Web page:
Chang-Bum Jeong, Hye-Min Kang, Young Hwan Lee and al., Environ. Sci. Technol., Article ASAP, September 7, 2018

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Small-sized microplastics and pigmented particles in bottled mineral water

HighlightS

• 32 samples of mineral water were investigated for microparticles (down to 1 μm size).

• Water from all bottle types was contaminated with microplastics.

• Water from reusable, paper labelled bottles contained pigmented particles.

• About 90% of microplastics/pigmented particles were smaller than 5 μm.

• Potential contamination sources like the packaging material are discussed.

Barbara E. Oßmann, George Sarau, Heinrich Holtmannspötter and al., Water Research, Volume 141, 15 September 2018, Pages 307-316

The article

Distribution of Microplastics and Nanoplastics in Aquatic Ecosystems and Their Impacts on Aquatic Organisms, with Emphasis on Microalgae

Plastics, with their many useful physical and chemical properties, are widely used in various industries and activities of daily living. Yet, the insidious effects of plastics, particularly long-term effects on aquatic organisms, are not properly understood. Plastics have been shown to degrade to micro- and nanosize particles known as microplastics and nanoplastics, respectively. These minute particles have been shown to cause various adverse effects on aquatic organisms, ranging from growth inhibition, developmental delay and altered feeding behaviour in aquatic animals to decrease of photosynthetic efficiency and induction of oxidative stress in microalgae. This review paper covers the distribution of microplastics and nanoplastics in aquatic ecosystems, focusing on their effects on microalgae as well as co-toxicity of microplastics and nanoplastics with other pollutants. Besides that, this review paper also discusses future research directions which could be taken to gain a better understanding of the impacts of microplastics and nanoplastics on aquatic ecosystems.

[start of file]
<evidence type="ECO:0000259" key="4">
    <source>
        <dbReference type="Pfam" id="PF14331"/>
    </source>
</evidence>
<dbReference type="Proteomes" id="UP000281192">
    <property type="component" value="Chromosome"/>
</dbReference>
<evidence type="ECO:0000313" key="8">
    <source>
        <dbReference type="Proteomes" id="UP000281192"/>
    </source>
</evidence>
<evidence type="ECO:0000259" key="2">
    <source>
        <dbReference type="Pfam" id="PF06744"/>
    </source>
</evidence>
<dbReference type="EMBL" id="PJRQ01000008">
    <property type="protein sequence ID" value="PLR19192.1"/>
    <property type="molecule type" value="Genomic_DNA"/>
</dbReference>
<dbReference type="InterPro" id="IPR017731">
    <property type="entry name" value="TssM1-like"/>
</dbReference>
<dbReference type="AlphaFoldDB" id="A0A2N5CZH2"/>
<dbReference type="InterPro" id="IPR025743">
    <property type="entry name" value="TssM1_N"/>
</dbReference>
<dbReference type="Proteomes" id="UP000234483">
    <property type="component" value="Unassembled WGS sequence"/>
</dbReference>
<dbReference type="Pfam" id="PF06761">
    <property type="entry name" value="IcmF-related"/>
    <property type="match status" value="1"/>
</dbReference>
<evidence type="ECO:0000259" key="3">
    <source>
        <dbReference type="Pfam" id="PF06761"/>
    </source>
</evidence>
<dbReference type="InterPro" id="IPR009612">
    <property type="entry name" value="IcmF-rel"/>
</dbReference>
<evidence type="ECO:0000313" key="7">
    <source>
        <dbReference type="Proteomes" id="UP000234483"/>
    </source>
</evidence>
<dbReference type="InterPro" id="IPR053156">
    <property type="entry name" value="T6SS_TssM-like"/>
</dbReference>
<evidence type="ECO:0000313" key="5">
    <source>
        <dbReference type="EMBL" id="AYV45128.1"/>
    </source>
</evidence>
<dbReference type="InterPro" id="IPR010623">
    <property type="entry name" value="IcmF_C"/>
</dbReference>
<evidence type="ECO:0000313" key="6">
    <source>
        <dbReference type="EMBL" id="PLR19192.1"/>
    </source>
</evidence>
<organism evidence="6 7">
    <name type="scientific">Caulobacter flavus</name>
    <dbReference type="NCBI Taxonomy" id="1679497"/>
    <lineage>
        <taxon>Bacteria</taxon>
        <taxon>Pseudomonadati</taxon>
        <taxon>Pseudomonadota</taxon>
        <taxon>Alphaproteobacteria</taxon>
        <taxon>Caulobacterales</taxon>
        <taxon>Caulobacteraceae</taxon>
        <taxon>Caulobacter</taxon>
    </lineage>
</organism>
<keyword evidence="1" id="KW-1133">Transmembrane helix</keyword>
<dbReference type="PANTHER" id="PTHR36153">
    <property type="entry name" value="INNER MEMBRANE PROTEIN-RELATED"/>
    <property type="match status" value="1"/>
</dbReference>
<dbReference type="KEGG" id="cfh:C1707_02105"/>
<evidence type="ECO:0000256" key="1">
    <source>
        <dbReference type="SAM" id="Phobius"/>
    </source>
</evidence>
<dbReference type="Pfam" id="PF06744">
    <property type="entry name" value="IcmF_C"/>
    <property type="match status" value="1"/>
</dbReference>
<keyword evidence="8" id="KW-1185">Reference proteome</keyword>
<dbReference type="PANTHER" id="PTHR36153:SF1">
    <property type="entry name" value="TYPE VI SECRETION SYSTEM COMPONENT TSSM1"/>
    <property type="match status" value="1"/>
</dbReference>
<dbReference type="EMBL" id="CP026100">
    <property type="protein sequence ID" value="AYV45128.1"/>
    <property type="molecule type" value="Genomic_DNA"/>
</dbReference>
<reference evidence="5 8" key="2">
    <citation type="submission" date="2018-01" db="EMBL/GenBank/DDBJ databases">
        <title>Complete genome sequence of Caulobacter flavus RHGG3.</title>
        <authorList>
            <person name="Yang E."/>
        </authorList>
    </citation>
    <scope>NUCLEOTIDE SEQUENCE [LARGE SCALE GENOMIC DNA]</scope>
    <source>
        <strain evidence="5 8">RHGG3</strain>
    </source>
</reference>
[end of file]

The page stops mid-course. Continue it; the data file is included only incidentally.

Jun-Kit Wan, Wan-Loy Chu, Yih-Yih Kok, Choy-Sin Lee, Chapter, Part of the Reviews of Environmental Contamination and Toxicology book series, Springer

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Microplastic contamination in benthic organisms from the Arctic and sub-Arctic regions